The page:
November is American Diabetes Month®. Diabetes is not just a human disease; dogs and cats also suffer from this all too common disease. In fact, estimates report that diabetes affects about 1:200 cats and 1:300 dogs nationwide and it is increasing at an alarming rate. Fortunately, diabetes is a manageable condition in pets just like humans.
WHAT IS DIABETES?
Diabetes mellitus occurs when the body is unable to regulate the amount of sugar in the bloodstream. Type 1 diabetes occurs when the body fails to produce the hormone insulin. Insulin is released when blood sugar levels are high and results in the transfer of sugar from the bloodstream into cells to be stored or used for energy. Insulin resistant or Type 2 diabetes develops when the body becomes less responsive to the effects of insulin. Both Type 1 and Type 2 diabetes result in chronically elevated levels of sugar in the blood that damage capillaries and eventually lead to nerve damage, kidney failure and even death. Type 2 diabetes is the most common form of diabetes seen in cats, while Type 1 diabetes is the most common form of diabetes in dogs.
WHAT CAUSES DIABETES?
Diabetes mellitus is a multifactorial disease influenced by both inherited and environmental factors. Genetic predisposition seems to be an important risk factor, and in dogs, certain breeds, like Keeshonds and Samoyeds, are more likely to develop diabetes. Age is another important risk factor. Though it can affect animals of any age, it is more common in middle-aged and older animals. However, of all the risk factors, obesity is the most important for Type 2 diabetes, especially since the prevalence of obesity is increasing. In the United States, it is estimated that 45% of dogs and 58% of cats are overweight.
SIGNS AND SYMPTOMS OF DIABETES
The classic symptoms of diabetes are increased thirst, increased appetite, and increased urination. In addition to these textbook symptoms, pets with diabetes may become lethargic, lose weight, have a dull coat, and in dogs, develop cataracts. It is important to be aware of the signs and symptoms of diabetes so that you can promptly seek veterinary care if you notice any of these in your pets. Of course, it’s important to mention that animals are very adept at hiding illness so these symptoms may be difficult to recognize initially. That’s why regular veterinary check-ups are so important. Annual examinations and diagnostic tests help to uncover diseases, like diabetes, early when they are typically easier to treat or manage.
HOW DO YOU KNOW IF YOUR PET HAS DIABETES?
If you think your cat or dog may have diabetes, see your veterinarian immediately. Diabetes is diagnosed by having your veterinarian perform simple blood and urine tests on your animal. These fast and easy diagnostic tests allow your veterinarian to detect abnormally high levels of sugar in your pet’s bloodstream and also look for the presence of sugar or sugar breakdown products in their urine.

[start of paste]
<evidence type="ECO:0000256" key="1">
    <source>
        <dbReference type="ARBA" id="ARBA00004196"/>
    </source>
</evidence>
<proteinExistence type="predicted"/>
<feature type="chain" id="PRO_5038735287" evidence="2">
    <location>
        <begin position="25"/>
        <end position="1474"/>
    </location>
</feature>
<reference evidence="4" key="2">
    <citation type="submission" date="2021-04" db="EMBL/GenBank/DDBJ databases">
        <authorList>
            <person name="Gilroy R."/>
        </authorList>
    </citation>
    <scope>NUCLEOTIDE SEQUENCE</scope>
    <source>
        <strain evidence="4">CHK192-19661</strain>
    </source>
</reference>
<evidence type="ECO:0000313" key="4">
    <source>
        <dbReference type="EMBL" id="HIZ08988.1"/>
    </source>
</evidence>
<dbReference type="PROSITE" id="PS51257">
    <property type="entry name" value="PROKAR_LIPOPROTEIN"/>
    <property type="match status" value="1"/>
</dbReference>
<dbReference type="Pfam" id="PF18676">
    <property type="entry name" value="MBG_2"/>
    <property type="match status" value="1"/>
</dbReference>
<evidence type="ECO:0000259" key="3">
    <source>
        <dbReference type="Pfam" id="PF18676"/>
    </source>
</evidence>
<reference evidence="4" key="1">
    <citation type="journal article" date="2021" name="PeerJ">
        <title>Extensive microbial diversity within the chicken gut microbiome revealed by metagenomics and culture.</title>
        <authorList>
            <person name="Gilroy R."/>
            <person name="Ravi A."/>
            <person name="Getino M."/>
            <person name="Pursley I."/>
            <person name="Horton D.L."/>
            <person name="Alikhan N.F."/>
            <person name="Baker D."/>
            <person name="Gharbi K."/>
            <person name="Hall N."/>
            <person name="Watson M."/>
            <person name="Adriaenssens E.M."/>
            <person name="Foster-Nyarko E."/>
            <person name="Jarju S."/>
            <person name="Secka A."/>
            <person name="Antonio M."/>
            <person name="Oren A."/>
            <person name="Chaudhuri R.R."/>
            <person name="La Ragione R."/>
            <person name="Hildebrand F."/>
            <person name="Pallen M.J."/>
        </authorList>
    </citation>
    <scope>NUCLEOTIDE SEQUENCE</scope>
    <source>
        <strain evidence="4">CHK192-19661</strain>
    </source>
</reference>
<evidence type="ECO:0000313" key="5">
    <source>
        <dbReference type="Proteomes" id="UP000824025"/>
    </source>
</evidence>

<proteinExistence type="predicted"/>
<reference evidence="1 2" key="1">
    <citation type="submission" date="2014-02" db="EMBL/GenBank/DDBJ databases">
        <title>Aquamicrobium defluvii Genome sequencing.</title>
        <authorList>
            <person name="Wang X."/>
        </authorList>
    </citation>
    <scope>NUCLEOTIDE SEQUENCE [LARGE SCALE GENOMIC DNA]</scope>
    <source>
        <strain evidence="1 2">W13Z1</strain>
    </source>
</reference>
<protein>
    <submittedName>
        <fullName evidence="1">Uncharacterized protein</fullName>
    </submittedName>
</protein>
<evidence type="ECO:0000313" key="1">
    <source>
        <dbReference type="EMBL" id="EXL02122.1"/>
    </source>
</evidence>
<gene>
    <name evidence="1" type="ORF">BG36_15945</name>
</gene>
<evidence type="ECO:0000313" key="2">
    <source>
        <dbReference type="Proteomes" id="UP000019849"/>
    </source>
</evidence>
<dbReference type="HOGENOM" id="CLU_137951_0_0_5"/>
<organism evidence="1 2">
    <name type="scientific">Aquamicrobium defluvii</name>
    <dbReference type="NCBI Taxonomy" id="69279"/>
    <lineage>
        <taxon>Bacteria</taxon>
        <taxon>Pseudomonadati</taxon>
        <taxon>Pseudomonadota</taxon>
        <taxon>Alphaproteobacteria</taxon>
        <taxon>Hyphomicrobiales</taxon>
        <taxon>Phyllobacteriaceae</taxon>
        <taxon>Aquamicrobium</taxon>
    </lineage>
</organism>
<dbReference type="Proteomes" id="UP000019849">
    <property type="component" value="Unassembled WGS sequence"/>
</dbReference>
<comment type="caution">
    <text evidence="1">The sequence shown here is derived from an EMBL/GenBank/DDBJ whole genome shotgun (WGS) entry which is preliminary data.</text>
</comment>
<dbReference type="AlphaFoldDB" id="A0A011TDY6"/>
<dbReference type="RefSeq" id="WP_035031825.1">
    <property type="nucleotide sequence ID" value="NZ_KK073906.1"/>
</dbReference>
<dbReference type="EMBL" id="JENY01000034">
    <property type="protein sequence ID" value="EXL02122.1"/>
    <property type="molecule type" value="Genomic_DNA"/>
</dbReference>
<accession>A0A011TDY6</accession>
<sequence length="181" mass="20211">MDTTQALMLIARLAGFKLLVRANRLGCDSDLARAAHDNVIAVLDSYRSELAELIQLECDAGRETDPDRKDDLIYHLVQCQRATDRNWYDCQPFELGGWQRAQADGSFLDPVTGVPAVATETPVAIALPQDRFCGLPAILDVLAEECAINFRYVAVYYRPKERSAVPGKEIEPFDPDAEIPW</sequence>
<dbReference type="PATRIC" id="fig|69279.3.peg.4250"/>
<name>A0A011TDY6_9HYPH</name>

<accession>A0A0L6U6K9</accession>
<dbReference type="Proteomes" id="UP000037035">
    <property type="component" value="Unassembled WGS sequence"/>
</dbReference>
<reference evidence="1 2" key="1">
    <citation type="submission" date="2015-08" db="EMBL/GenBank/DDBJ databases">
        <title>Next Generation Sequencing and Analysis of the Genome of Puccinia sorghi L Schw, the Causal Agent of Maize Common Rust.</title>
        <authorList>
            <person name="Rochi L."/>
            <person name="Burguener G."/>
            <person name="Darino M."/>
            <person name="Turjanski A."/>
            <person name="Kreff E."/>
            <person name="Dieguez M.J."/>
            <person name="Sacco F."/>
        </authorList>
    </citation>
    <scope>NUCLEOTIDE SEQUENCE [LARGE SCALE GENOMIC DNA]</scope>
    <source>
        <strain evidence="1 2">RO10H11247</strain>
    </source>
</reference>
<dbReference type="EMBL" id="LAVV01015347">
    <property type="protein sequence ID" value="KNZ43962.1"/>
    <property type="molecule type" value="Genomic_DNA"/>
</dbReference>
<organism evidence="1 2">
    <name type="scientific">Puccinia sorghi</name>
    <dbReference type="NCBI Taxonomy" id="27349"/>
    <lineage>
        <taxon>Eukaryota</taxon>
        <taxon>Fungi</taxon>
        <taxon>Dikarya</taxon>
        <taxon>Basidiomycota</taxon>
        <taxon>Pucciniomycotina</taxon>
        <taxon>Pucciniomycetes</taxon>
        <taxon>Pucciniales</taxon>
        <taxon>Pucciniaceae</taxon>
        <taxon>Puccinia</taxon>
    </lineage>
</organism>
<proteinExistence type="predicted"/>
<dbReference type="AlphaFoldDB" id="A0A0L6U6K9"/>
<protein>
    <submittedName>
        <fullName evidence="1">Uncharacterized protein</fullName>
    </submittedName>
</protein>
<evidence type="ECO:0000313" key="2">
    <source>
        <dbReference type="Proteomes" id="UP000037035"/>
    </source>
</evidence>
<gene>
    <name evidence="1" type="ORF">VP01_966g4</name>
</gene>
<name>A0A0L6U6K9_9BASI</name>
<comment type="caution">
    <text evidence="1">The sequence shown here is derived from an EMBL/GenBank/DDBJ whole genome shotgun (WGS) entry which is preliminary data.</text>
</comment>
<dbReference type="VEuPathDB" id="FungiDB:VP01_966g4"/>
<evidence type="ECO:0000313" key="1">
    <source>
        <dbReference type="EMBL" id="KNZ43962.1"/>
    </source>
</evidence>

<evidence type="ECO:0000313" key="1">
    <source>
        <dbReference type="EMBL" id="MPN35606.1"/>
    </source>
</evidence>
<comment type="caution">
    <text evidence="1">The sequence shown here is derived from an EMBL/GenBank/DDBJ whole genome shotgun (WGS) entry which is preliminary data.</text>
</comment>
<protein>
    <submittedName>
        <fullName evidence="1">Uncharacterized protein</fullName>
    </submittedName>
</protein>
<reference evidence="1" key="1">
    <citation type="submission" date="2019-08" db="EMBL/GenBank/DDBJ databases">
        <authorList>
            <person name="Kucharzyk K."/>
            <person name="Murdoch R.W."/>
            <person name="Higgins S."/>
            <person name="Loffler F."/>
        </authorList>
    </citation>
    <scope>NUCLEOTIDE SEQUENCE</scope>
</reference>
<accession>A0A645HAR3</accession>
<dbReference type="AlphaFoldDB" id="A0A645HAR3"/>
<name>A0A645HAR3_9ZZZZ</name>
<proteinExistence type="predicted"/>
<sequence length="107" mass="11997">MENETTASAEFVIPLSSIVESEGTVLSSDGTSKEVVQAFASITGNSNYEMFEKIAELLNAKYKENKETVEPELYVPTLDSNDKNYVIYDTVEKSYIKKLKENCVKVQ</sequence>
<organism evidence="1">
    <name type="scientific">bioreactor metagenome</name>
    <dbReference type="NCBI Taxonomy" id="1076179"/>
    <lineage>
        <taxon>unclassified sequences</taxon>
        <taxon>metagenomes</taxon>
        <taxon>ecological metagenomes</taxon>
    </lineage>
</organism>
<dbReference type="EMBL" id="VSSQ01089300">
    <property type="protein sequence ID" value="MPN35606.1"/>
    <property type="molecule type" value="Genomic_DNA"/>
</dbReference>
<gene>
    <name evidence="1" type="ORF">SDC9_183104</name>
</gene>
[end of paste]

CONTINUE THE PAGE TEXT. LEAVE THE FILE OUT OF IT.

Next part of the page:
So what can be done? Fortunately, being diagnosed with diabetes is not a death sentence. Diabetes is a manageable disease. The goal of treatment is to provide stable blood sugar levels. This can be achieved with some combination of diet, insulin and at-home monitoring. There are several different types of insulin available with different durations of action, your veterinarian will assess your pet to determine which type of insulin will be best for your particular pet. In addition to insulin, diet and weight loss are just as important when it comes to treating diabetes in pets. Recent nutritional studies show that switching to a low-carbohydrate and high-protein canned food diet is the most effective dietary routine for most diabetic cats. Speak with our veterinarian about what if any nutritional changes are necessary for your particular pet. Weight loss is also important because obesity is a common cause of insulin resistance. Fatty tissue releases factors that impair the effects of insulin. To promote weight loss, you should exercise your pets in addition to following your veterinarian’s dietary suggestions. At-home monitoring makes a huge difference in the quality of life of pets with diabetes. Through proper veterinary care and the right at-home blood glucose monitor, calibrated specifically for dogs and cats, diabetes in pets can be successfully managed on an ongoing basis. For more information on at-home monitoring click here.
TAKE HOME MESSAGE
Diabetes is an increasingly common problem in dogs and cats. Become familiar with the signs and symptoms of diabetes and watch for their development in your pet. Take your furry friend to their veterinarian for regular examinations and screening tests since it is best to catch diseases early before they become advanced and develop complications. If you discover that your animal has diabetes, remember diabetes is a manageable disease and with treatment most pets with diabetes can live long healthy lives.